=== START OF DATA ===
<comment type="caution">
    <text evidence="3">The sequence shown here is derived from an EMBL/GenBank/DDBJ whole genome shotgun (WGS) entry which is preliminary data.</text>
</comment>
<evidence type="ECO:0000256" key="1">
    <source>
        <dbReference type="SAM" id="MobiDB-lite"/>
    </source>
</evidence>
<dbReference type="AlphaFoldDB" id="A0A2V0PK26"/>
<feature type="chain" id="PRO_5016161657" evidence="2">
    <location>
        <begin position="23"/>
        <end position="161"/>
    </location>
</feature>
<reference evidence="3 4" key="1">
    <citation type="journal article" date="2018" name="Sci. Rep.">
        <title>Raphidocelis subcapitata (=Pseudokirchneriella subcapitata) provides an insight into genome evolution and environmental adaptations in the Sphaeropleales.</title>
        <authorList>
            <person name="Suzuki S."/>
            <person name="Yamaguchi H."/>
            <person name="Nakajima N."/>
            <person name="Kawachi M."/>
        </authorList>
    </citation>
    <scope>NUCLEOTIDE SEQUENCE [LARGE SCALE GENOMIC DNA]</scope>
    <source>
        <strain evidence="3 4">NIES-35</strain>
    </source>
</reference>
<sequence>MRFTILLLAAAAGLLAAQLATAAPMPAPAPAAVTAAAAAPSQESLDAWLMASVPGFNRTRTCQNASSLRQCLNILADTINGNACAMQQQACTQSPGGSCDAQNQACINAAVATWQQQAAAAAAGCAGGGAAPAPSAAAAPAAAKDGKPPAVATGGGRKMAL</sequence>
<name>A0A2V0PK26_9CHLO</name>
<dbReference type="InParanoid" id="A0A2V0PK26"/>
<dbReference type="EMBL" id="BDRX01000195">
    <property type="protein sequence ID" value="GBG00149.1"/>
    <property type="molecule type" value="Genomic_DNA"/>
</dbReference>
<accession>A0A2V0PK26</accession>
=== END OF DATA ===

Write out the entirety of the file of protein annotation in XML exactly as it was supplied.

<comment type="caution">
    <text evidence="3">The sequence shown here is derived from an EMBL/GenBank/DDBJ whole genome shotgun (WGS) entry which is preliminary data.</text>
</comment>
<evidence type="ECO:0000256" key="1">
    <source>
        <dbReference type="SAM" id="MobiDB-lite"/>
    </source>
</evidence>
<dbReference type="AlphaFoldDB" id="A0A2V0PK26"/>
<feature type="chain" id="PRO_5016161657" evidence="2">
    <location>
        <begin position="23"/>
        <end position="161"/>
    </location>
</feature>
<reference evidence="3 4" key="1">
    <citation type="journal article" date="2018" name="Sci. Rep.">
        <title>Raphidocelis subcapitata (=Pseudokirchneriella subcapitata) provides an insight into genome evolution and environmental adaptations in the Sphaeropleales.</title>
        <authorList>
            <person name="Suzuki S."/>
            <person name="Yamaguchi H."/>
            <person name="Nakajima N."/>
            <person name="Kawachi M."/>
        </authorList>
    </citation>
    <scope>NUCLEOTIDE SEQUENCE [LARGE SCALE GENOMIC DNA]</scope>
    <source>
        <strain evidence="3 4">NIES-35</strain>
    </source>
</reference>
<sequence>MRFTILLLAAAAGLLAAQLATAAPMPAPAPAAVTAAAAAPSQESLDAWLMASVPGFNRTRTCQNASSLRQCLNILADTINGNACAMQQQACTQSPGGSCDAQNQACINAAVATWQQQAAAAAAGCAGGGAAPAPSAAAAPAAAKDGKPPAVATGGGRKMAL</sequence>
<name>A0A2V0PK26_9CHLO</name>
<dbReference type="InParanoid" id="A0A2V0PK26"/>
<dbReference type="EMBL" id="BDRX01000195">
    <property type="protein sequence ID" value="GBG00149.1"/>
    <property type="molecule type" value="Genomic_DNA"/>
</dbReference>
<accession>A0A2V0PK26</accession>